Billionaire Saudi Prince, Who Recently Implied Bitcoin is a Fraudulent Scheme, Arrested for Fraud and Money Laundering

Wasn't it only a week ago this guy was saying Bitcoin was a fraud?


Savoy-owning billionaire Saudi prince is among 11 high-ranking royals and four government ministers arrested in Gulf kingdom amid spate of sackings... hours after a missile attack on the capital Riyadh 

Eleven princes and dozens of former government ministers have been arrested in Saudi Arabia hours after an anti-corruption commission was formed.

According to local reports, Prince Al-Waleed bin Talal - who is one of the richest men in the world and owns London's top hotel the Savoy - is one of the men who has been detained.

However those who have been arrested have not been named by officials.  

The powerful heads of the Saudi National Guard, an elite internal security force, and the navy were also replaced in a series of high-profile sackings that sent shock waves in the kingdom.

It comes hours after Saudi Arabia hit and destroyed a 'ballistic missile' northeast from its capital Riyadh after it was launched from Yemen. 

The missile was destroyed near Riyadh's King Khaled international airport and was said to be of 'limited size'.

No injuries or damage were reported.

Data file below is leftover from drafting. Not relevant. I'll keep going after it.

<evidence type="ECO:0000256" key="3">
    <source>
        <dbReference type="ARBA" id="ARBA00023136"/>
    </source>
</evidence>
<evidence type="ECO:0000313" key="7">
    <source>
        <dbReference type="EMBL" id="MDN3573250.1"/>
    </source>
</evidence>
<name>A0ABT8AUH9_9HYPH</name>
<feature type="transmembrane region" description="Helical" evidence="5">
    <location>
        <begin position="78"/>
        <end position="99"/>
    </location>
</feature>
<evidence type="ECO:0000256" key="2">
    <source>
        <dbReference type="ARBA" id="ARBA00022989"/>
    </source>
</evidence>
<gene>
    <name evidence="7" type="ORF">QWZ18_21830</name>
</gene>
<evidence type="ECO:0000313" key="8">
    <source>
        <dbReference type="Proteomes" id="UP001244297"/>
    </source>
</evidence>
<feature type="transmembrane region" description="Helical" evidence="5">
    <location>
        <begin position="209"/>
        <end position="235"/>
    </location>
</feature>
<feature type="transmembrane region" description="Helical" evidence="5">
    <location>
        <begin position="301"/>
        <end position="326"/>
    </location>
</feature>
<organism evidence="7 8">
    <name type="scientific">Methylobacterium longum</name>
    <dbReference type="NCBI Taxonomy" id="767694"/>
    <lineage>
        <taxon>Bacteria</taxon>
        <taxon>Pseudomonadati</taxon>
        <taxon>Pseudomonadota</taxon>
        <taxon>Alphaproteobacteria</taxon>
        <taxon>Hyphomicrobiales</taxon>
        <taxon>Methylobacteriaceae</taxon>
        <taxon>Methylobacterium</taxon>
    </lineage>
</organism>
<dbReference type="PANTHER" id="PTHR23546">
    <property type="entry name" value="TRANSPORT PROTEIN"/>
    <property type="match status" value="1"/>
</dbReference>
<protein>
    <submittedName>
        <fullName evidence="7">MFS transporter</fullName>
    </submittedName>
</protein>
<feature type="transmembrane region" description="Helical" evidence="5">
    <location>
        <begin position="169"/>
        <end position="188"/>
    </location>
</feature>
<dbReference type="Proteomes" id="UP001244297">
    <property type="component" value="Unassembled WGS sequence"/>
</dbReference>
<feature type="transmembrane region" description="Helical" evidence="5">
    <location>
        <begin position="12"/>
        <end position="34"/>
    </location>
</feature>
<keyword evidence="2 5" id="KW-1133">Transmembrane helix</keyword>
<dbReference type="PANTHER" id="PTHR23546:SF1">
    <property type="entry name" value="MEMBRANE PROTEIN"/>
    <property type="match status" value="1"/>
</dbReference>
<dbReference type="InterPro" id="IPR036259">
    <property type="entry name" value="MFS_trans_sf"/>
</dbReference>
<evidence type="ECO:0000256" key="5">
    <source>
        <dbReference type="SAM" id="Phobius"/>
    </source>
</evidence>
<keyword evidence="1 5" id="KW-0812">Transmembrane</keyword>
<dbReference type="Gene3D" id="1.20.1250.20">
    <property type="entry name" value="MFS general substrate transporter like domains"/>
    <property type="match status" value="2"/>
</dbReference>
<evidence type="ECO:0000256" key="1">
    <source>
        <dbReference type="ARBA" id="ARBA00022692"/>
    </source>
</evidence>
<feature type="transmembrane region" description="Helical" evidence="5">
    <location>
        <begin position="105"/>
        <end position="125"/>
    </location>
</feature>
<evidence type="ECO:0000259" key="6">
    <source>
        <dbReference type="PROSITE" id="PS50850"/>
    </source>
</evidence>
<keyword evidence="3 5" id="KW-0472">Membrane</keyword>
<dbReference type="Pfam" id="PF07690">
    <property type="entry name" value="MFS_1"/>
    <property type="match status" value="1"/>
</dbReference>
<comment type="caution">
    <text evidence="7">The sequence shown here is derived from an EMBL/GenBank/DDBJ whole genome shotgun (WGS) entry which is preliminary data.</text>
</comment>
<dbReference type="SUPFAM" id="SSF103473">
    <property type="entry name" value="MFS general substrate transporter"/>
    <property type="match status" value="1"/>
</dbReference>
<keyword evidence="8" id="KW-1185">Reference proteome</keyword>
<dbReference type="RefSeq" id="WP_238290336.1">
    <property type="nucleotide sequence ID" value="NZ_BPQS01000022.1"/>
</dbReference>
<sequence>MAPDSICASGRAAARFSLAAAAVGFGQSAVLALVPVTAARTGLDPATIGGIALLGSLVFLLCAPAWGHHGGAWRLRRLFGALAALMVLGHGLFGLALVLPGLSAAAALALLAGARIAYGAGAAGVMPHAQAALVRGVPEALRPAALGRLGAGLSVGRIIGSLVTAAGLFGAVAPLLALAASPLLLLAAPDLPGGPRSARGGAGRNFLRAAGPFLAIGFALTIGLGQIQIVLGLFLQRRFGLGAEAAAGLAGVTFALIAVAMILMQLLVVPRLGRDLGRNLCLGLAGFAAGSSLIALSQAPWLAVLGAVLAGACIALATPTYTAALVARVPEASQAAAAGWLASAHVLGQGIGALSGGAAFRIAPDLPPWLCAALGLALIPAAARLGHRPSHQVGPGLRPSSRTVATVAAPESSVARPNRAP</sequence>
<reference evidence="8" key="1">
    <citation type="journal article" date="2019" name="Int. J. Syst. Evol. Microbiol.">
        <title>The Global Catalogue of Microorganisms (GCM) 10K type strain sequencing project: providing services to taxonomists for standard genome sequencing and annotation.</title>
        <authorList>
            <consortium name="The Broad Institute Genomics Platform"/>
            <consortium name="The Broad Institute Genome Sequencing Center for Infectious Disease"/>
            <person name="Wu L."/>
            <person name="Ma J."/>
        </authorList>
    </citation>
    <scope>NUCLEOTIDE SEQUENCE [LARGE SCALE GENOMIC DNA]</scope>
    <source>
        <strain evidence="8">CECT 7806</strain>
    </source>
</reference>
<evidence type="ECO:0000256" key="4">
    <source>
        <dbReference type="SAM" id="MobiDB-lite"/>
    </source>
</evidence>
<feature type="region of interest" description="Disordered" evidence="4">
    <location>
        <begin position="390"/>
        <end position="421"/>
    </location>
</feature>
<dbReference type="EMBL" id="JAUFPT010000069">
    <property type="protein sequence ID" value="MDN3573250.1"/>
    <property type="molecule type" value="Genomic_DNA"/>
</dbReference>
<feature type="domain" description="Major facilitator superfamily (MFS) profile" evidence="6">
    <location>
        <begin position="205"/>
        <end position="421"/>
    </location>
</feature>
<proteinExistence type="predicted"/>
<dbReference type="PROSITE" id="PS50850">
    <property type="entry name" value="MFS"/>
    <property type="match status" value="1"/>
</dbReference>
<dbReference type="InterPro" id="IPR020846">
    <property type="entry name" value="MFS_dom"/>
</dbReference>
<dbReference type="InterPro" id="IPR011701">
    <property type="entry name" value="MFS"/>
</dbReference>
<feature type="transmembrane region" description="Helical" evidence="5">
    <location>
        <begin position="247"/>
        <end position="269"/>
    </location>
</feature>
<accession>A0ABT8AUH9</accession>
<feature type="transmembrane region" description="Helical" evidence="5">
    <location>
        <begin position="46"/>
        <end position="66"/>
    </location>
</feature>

In June this year, Crown Prince Mohammed bin Salman was appointed to the role after his father, King of Saudi Arabia Salman bin Abdulaziz Al Saud, decided to depose former Crown Prince Muhammad bin Naye.

Earlier this evening, ahead of the arrests, Prince Mohammed established the anti-corruption commission by royal decree.

 An aviation source has said that security forces had grounded private jets in the Red Sea city of Jeddah, potentially to prevent any high-profile figures from leaving.

'The breadth and scale of the arrests appears to be unprecedented in modern Saudi history,' said Kristian Ulrichsen, a fellow at the Baker Institute for Public Policy at Rice University,' they said.

'The reported detention of Prince Al-Waleed bin Talal, if true, would send shockwaves through the domestic and international business community.'

The arrests come less than two weeks after Prince Mohammed welcomed thousands of global business titans to Riyadh for an investment summit, showcasing his economic reform drive for a post-oil era.

The 32-year-old crown prince, often known as MBS, has projected himself as a liberal reformer in the ultra-conservative kingdom with a series of bold moves including the decision allowing women to drive from next June.

Already viewed as the de facto ruler controlling all the major levers of government, from defence to the economy, the prince is widely seen to be stamping out traces of internal dissent before a formal transfer of power from his 81-year-old father.